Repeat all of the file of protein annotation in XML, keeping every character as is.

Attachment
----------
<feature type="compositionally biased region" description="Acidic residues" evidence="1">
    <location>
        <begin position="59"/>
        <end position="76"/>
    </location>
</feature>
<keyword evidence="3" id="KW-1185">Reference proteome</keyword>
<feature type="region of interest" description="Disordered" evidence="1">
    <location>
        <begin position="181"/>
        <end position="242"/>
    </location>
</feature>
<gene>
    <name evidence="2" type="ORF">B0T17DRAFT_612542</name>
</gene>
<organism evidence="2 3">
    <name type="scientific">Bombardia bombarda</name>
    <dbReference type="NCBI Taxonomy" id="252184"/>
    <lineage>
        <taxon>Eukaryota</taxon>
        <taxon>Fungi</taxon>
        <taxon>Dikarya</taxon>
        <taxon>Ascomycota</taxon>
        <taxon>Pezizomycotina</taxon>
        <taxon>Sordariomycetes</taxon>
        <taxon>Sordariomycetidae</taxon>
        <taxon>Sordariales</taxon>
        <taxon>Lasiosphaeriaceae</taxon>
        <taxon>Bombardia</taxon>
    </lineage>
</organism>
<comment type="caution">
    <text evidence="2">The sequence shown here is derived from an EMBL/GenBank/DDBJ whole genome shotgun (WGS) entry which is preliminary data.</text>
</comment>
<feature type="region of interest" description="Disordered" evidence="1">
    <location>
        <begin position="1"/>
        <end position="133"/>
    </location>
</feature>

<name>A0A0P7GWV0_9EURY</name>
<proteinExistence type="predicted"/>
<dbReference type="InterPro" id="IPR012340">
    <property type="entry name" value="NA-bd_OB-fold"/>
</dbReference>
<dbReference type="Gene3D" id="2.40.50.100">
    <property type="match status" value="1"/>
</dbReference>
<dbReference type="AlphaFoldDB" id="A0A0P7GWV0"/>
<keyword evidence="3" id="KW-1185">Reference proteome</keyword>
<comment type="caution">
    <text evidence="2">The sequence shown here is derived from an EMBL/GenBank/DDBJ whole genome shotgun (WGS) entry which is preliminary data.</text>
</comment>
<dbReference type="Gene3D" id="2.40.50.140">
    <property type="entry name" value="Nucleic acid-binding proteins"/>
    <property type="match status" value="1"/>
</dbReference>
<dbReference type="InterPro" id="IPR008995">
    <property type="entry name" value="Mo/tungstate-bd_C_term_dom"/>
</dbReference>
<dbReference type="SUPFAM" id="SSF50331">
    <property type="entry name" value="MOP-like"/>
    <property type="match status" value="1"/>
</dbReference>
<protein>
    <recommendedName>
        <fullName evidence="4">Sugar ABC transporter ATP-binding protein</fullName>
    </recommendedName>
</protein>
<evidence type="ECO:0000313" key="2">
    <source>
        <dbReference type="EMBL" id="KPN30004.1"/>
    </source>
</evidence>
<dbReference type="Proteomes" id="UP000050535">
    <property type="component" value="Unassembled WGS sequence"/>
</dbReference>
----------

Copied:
<feature type="compositionally biased region" description="Acidic residues" evidence="1">
    <location>
        <begin position="59"/>
        <end position="76"/>
    </location>
</feature>
<keyword evidence="3" id="KW-1185">Reference proteome</keyword>
<feature type="region of interest" description="Disordered" evidence="1">
    <location>
        <begin position="181"/>
        <end position="242"/>
    </location>
</feature>
<gene>
    <name evidence="2" type="ORF">B0T17DRAFT_612542</name>
</gene>
<organism evidence="2 3">
    <name type="scientific">Bombardia bombarda</name>
    <dbReference type="NCBI Taxonomy" id="252184"/>
    <lineage>
        <taxon>Eukaryota</taxon>
        <taxon>Fungi</taxon>
        <taxon>Dikarya</taxon>
        <taxon>Ascomycota</taxon>
        <taxon>Pezizomycotina</taxon>
        <taxon>Sordariomycetes</taxon>
        <taxon>Sordariomycetidae</taxon>
        <taxon>Sordariales</taxon>
        <taxon>Lasiosphaeriaceae</taxon>
        <taxon>Bombardia</taxon>
    </lineage>
</organism>
<comment type="caution">
    <text evidence="2">The sequence shown here is derived from an EMBL/GenBank/DDBJ whole genome shotgun (WGS) entry which is preliminary data.</text>
</comment>
<feature type="region of interest" description="Disordered" evidence="1">
    <location>
        <begin position="1"/>
        <end position="133"/>
    </location>
</feature>

<name>A0A0P7GWV0_9EURY</name>
<proteinExistence type="predicted"/>
<dbReference type="InterPro" id="IPR012340">
    <property type="entry name" value="NA-bd_OB-fold"/>
</dbReference>
<dbReference type="Gene3D" id="2.40.50.100">
    <property type="match status" value="1"/>
</dbReference>
<dbReference type="AlphaFoldDB" id="A0A0P7GWV0"/>
<keyword evidence="3" id="KW-1185">Reference proteome</keyword>
<comment type="caution">
    <text evidence="2">The sequence shown here is derived from an EMBL/GenBank/DDBJ whole genome shotgun (WGS) entry which is preliminary data.</text>
</comment>
<dbReference type="Gene3D" id="2.40.50.140">
    <property type="entry name" value="Nucleic acid-binding proteins"/>
    <property type="match status" value="1"/>
</dbReference>
<dbReference type="InterPro" id="IPR008995">
    <property type="entry name" value="Mo/tungstate-bd_C_term_dom"/>
</dbReference>
<dbReference type="SUPFAM" id="SSF50331">
    <property type="entry name" value="MOP-like"/>
    <property type="match status" value="1"/>
</dbReference>
<protein>
    <recommendedName>
        <fullName evidence="4">Sugar ABC transporter ATP-binding protein</fullName>
    </recommendedName>
</protein>
<evidence type="ECO:0000313" key="2">
    <source>
        <dbReference type="EMBL" id="KPN30004.1"/>
    </source>
</evidence>
<dbReference type="Proteomes" id="UP000050535">
    <property type="component" value="Unassembled WGS sequence"/>
</dbReference>